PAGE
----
most compelling hero in "The Mas
ter of Appleby," a story of Colonial
times, and has plucked from those
warring days bits of adventure that
are both brilliant and thrilling. Sell
ing at fifty centB at Sims Book Store.
I Examine These Splendid Bargains, jj
I They Are Real Genuine Bargains in Every Respect it
|| Your Opportunity to Buy a Good Instru- iE
I ment at a Low Price.
I A recent inventory of our stock shows that we have \\
I on hand the following SLIGHTLY USED and SEC- j|
!^ OND HAND Pianos and Organs in our Warerooms. \\
< ? -_< ?
0 Some of these were accepted by us in part payment ::
ij for better and higher priced Instruments. Others
were on rent for a short while.
!j PIANOS. I!
1 1 Newman Square61-4 Octaves, good condition, $40' \\
I 1 Arion Upright, used some time, but in good order \\
it 1 Large Mathushek, Square, 7 1-3 Octaves, magnifi- \\
I cent order. . . . . $125 f
I 1 Farrand, Upright, almost new, original price $400 f
I now. $275 I
i ~~ ORGANS. " I
I 1 BRIDGEPORT, cost when new $ 85 now $45 ! i
I 1 BRIDGEPORT, cosf\> hen new 90 now 40 o
I 1 BRIDGEPORT, cost when new 90 now 50 3!
? i CARPENTER, cost when new 65 now 50 :
I 1 CARPENTER, cost when new 75 now 45 < ?
$ 1 BURDETTE, cost when new 100 now 10 !!
I 1 MASON & HAML1N, cost when new 125 now 30 !!
I 1 WATERLOO, cost when new 85 now 35 ! I
5 1 BECKW1TH, cost when new 50 now 25 Z
? 1 FARRAND, cost when new 75 now 45 :
I 1 PUTNAM, cost when new 75 now 30 | j
I THESE ARE THE GREATEST MUSICAL 1NS1RUMENT BARGAINS EVER j j
I OFFERED IN THIS SECTION OF SOUTH CAROLINA. ; ;
I! CALL OR WRITE US. 11
Marchant Music Co.
ESTABLISHED 1882. j
53 East Russell St.Orangeburg? S. C.
Pure Simpkins Cotton Seed
The Earliest and most Prolific Cotton in the World
for Stuhle Land.
AYERS & WILLIAMS
That a Drug Store
This is the compliment that one
of our patrons paid us. It is so true
of the real method behind our buB
iness that we are quoting It.
Primarily this business makes the
prescription department the main
object of Hb care. Experts check
every prescription and our large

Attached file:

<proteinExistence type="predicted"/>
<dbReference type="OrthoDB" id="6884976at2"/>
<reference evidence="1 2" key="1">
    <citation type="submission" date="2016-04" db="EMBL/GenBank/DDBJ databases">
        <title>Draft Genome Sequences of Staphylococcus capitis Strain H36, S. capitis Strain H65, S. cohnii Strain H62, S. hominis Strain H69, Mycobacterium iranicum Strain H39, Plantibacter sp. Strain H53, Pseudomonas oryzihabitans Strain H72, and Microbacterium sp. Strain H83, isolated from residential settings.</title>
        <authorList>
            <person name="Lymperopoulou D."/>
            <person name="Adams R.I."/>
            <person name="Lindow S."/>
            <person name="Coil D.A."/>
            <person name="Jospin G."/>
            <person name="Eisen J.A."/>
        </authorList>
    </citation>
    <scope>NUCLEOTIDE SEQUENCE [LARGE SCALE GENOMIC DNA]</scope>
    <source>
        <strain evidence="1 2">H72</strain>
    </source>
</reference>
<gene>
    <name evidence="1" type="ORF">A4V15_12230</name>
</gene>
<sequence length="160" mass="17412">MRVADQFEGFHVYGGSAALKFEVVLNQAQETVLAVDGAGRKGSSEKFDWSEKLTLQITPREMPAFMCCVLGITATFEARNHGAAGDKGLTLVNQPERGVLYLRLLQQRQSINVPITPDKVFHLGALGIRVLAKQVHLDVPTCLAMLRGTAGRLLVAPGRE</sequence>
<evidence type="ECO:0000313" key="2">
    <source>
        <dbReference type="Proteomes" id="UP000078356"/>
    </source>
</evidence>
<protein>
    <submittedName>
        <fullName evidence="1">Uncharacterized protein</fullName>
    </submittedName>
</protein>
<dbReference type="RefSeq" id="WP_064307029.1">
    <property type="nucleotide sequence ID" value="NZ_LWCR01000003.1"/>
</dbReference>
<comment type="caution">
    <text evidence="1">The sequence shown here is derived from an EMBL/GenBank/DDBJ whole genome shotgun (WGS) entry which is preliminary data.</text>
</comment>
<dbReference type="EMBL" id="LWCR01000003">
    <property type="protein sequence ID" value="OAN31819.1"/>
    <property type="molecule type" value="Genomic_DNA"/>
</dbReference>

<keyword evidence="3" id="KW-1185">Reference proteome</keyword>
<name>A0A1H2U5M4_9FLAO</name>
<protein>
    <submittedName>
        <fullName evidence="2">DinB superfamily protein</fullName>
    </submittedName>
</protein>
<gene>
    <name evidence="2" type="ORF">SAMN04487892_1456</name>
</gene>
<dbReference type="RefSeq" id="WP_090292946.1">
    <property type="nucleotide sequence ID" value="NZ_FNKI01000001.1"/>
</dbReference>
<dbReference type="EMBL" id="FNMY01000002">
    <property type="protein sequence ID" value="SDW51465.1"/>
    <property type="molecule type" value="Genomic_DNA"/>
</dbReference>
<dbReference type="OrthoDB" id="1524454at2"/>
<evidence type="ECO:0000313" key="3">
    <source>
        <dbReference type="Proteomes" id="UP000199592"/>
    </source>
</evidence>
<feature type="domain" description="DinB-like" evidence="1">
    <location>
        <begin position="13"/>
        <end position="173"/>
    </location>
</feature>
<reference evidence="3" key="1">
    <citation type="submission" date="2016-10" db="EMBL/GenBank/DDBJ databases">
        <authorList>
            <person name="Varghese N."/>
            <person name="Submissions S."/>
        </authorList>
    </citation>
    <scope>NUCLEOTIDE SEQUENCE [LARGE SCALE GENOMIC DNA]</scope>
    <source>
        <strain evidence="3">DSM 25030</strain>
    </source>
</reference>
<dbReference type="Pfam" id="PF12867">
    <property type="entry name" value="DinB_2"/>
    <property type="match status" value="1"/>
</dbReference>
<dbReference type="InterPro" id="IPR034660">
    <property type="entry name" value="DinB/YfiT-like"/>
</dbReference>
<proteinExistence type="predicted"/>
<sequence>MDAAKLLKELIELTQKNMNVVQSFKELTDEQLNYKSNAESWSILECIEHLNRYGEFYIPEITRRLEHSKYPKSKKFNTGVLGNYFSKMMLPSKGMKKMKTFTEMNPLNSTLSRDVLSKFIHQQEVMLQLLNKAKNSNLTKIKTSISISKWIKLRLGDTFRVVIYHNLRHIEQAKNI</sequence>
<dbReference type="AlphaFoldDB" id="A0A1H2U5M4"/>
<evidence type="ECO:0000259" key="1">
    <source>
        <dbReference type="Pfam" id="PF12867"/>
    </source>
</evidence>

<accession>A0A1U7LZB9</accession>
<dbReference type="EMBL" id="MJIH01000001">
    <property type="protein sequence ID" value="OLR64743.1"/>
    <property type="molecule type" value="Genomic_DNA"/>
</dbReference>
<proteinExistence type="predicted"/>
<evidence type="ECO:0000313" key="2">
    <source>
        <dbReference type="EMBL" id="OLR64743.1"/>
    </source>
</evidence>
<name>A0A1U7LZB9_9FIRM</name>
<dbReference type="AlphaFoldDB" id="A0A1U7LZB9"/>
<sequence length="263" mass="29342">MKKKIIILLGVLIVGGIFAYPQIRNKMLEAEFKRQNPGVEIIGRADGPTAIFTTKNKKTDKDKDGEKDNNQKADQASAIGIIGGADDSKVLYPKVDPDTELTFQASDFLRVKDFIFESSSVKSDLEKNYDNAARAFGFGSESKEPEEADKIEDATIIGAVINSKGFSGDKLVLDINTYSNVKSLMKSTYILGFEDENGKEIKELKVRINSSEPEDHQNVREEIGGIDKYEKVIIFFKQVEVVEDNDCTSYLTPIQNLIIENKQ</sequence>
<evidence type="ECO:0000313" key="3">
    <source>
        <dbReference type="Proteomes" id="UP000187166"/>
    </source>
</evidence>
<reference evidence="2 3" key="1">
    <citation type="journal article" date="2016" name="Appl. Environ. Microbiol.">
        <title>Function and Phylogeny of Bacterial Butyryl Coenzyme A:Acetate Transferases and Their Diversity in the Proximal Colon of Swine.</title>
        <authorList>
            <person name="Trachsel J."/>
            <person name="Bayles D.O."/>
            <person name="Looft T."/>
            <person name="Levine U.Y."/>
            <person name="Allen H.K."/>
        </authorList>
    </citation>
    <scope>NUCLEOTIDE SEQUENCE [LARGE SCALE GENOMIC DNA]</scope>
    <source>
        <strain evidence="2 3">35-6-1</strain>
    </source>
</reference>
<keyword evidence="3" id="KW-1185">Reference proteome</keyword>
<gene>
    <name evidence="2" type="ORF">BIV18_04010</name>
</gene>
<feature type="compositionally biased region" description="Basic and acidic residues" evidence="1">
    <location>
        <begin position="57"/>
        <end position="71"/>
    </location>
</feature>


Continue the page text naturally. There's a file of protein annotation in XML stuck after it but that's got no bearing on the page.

files show that our care is not In
vain. Every new and worthy drug Ib
immediately bought and placed on
our shelves so that we need never
say "we are just out of It," but
we say, "We have It now."
Then these departments are al
ways busy because of one final fact:
"Good Goods for Your Money"?flrit
Paints and Varnishes.
Cut Glass and Cutlery.
Cigars and Tobacco.
Stationery and Supplies.
Huyler's Candies: only agency.
J. fi. Wannamaker MTg Co
Orangeburg, S. C.
for next fall and higher prices. Or
angeburg dirt lu on the move. Buy
now and reap the profit yourself.
How many people can you count on
your fingers thv-t have lost their mon
ey in buying Real Estate.
Think of how Orangeburg County
is increasing in population every
year. And do you think they will
ever leave this grand old county of
Orangeburg, thinking they can buy
better farms that will produce bet
ter cotton, corn, wheat or oats than
this grand old county?
How much lieal Estate have you
heard of being made in this county?
Now I have one of the best farms
for a quick sale there is in the coun
ty. Tliis farm is close up, propert)
on one of the best country roads in
the State, five miles south of Orange
burg on the Charleston road. Almut
one million feet of good pine lumber
and one good saw mill and cotton gin
in good repair, 003 ucres, 100 acres
in cultivation. Will make a bala 01
cotton to every acre if properly cul.
tivated, near a good school which
runs nine months in the year, one
mile of a good Methodist church,
preaching every Sunday. Don't de?
lay if you want it. WiU sell you
pnrt or all of this property. Special
price if sold quick.
F. R. Simpson Real Estate Co.
Our stock of neckwear for sum
mer will warrant your inspection
if you are desirous of obtaining I he
smartest, most fashionable, pure silk
neckties for this seascn.
We bought only from the best
houses that have produced the
mosl original, yet most exclusive
and refined neckwear for this suim
If You Want the Best Stationery
Sims Book Store - - - 49 E. Russell St.
Our 25c and 50c values cannot
be duplicated elsewhere.
Renneker & Riggs
THE FASHION SHOP.